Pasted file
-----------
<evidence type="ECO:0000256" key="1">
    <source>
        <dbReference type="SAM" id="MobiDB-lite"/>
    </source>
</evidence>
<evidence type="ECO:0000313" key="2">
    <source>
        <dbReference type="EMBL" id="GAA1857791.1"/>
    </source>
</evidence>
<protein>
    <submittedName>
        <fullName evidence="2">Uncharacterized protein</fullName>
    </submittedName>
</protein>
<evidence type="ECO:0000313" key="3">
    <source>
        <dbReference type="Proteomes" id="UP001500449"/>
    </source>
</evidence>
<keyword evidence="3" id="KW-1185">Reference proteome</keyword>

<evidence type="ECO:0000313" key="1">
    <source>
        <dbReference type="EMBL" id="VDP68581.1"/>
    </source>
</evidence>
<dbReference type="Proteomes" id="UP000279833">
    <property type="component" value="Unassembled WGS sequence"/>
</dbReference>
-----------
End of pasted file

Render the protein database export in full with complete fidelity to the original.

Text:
<evidence type="ECO:0000256" key="1">
    <source>
        <dbReference type="SAM" id="MobiDB-lite"/>
    </source>
</evidence>
<evidence type="ECO:0000313" key="2">
    <source>
        <dbReference type="EMBL" id="GAA1857791.1"/>
    </source>
</evidence>
<protein>
    <submittedName>
        <fullName evidence="2">Uncharacterized protein</fullName>
    </submittedName>
</protein>
<evidence type="ECO:0000313" key="3">
    <source>
        <dbReference type="Proteomes" id="UP001500449"/>
    </source>
</evidence>
<keyword evidence="3" id="KW-1185">Reference proteome</keyword>

<evidence type="ECO:0000313" key="1">
    <source>
        <dbReference type="EMBL" id="VDP68581.1"/>
    </source>
</evidence>
<dbReference type="Proteomes" id="UP000279833">
    <property type="component" value="Unassembled WGS sequence"/>
</dbReference>